This Month's "Featured Artist", Suzanne Alexander, comes to us from Ohio. She shares with us the moves around the country that her husband's work has taken her, her career, & her passion & creativity for MP soap making.
Super Soapers: Tell us a little about yourself.
Suzanne Alexander:Along with crafting soaps and more under the name of Suzy's Soaps, Etc., I also am a third grade outreach teacher for the Huntington Museum of Art in West Virginia, across the Ohio River from me in South Point, Ohio. Over the years, I have been an elementary school teacher and librarian as well as a freelance writer. For eight years, I wrote a weekly book column for the “Kokomo Tribune” in Kokomo, Indiana. Due to my husband's job, I have lived in five states since we were married 38 years ago and have had a variety of positions in the education field. Now I am pursuing my creative side with my work for the museum, some freelance writing and photography as well as my soap making.
SS: How did you get started in soapmaking?
SA: I always have loved creating with my hands, from cooking to crafting to gardening. Over the past few years, I began to see some beautiful and unique soap molds in craft stores and thought that I would like to try soap making someday. Then I met Linda Mays through a local writing group and discovered that she also had an interest in soap making. We both decided to pursue this interest and do some research. Linda found cold process soap making was for her and I determined that I loved melt and pour soap making. However, we still get together occasionally to do some related soap projects. We are good cheerleaders for each other.
SS: Do you CP or MP, & why?
SA: I prefer MP soap making for a couple of reasons. First, I love all the soap molds available for MP soaps. I find them hard to resist and have quite a collection of soap molds now. I almost feel I could start a “soap mold museum!”
Second, I like MP soap making because I can custom make soaps for people. They can choose any one of my molds as well as the color and fragrance or essential oil that they would like. (As with most soapers, I have quite a collection of fragrance and essential oils, too.)
SS: What inspires you most?
SA: It is hard to choose what inspires me the most. However, I would have to say that I am inspired by the soaping blogs I read (am an avid follower of the Soap Queen blogs and this blog) and books (especially “Soapy Love” by Debbie Chialtas.)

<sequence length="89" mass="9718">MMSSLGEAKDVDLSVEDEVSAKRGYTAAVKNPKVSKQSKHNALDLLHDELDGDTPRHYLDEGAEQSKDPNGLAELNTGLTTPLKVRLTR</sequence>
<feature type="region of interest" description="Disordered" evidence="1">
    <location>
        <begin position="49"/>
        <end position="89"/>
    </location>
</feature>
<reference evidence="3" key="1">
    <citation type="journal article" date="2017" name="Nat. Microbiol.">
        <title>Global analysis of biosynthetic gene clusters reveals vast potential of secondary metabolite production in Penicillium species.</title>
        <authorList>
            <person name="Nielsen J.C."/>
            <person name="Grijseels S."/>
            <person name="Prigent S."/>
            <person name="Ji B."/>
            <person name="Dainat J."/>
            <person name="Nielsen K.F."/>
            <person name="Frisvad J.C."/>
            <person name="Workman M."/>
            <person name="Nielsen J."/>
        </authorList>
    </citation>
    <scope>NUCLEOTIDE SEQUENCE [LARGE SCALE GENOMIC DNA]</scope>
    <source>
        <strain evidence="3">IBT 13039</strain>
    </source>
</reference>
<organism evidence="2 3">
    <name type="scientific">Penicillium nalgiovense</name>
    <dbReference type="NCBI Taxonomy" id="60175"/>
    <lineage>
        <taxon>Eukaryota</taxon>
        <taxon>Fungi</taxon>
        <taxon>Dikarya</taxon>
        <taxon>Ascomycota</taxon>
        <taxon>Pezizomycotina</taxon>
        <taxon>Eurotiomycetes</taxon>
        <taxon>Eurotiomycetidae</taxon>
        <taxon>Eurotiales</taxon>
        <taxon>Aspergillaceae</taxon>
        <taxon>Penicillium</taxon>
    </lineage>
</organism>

Also, I find inspiration in the molds I discover. For example, I came across a mold in the shape of a foot and knew immediately that it would be perfect for a foot scrub soap with shredded loofah in it. It has become a popular soap of mine.
SS: Do you consider yourself an artist?SA: Yes, I definitely consider myself and all other soap makers artists. We all use the elements of art in our soaps from color to texture as well as many of the design principles. I enjoy looking at all the artistic soap creations from the Super Soapers group members.
SS: How has soapmaking changed your life?
SA: I must admit I am watching a lot less television which I think is a good thing. I am just too busy making soaps.
Plus soap making has allowed me to explore more of my creative side.
SS: How would you describe your creative process?
SA: My creative process usually begins with a mold I see as well as the colors of the season. When I discovered a guest soap mold in the shape of leaves, I knew it would be perfect for autumn wedding soap favors or even Thanksgiving dinner favors. I then thought about the autumn colors and wanted to combine a couple of them, such as burgundy and gold, in each of the leaves by doing a double color pour. I also experimented with fragrances that represented the spicy, crisps scents of the season. I was very pleased as to how my autumn guest leaf soaps turned out.
SS: What do you benefit the most from other artists in your craft?
SA: I think I benefit the most from the support of other soap artists. The Super Soapers group facebook page is great and so is the Melt and Pour Soap Crafters group on facebook. You can present a problem you are having to the groups and other soap artists quickly try and provide some solutions. We are all wonderful cheerleaders for each other as well.
SS: Now for a little bit of fun.
Most soap artists seem to be all about their FO's & EO's, which of course are an important part of soapmaking, & everyone knows that scent is the major sensory trigger known for people. If you could explain which, FO or EO, has triggered the biggest memory from childhood, or the most important time in your life, which would it be & why? (this is optional of course).
SA: When I was 7 years old, I lived with my family in Santa Barbara, California for a couple of years. There was a lemon tree and a grapefruit tree in our backyard. I loved picking the lemons and grapefruits and smelling their refreshing tart aroma. I have loved citrus-y scents ever since.
You can find more about Suzanne & her soaps by following the links below: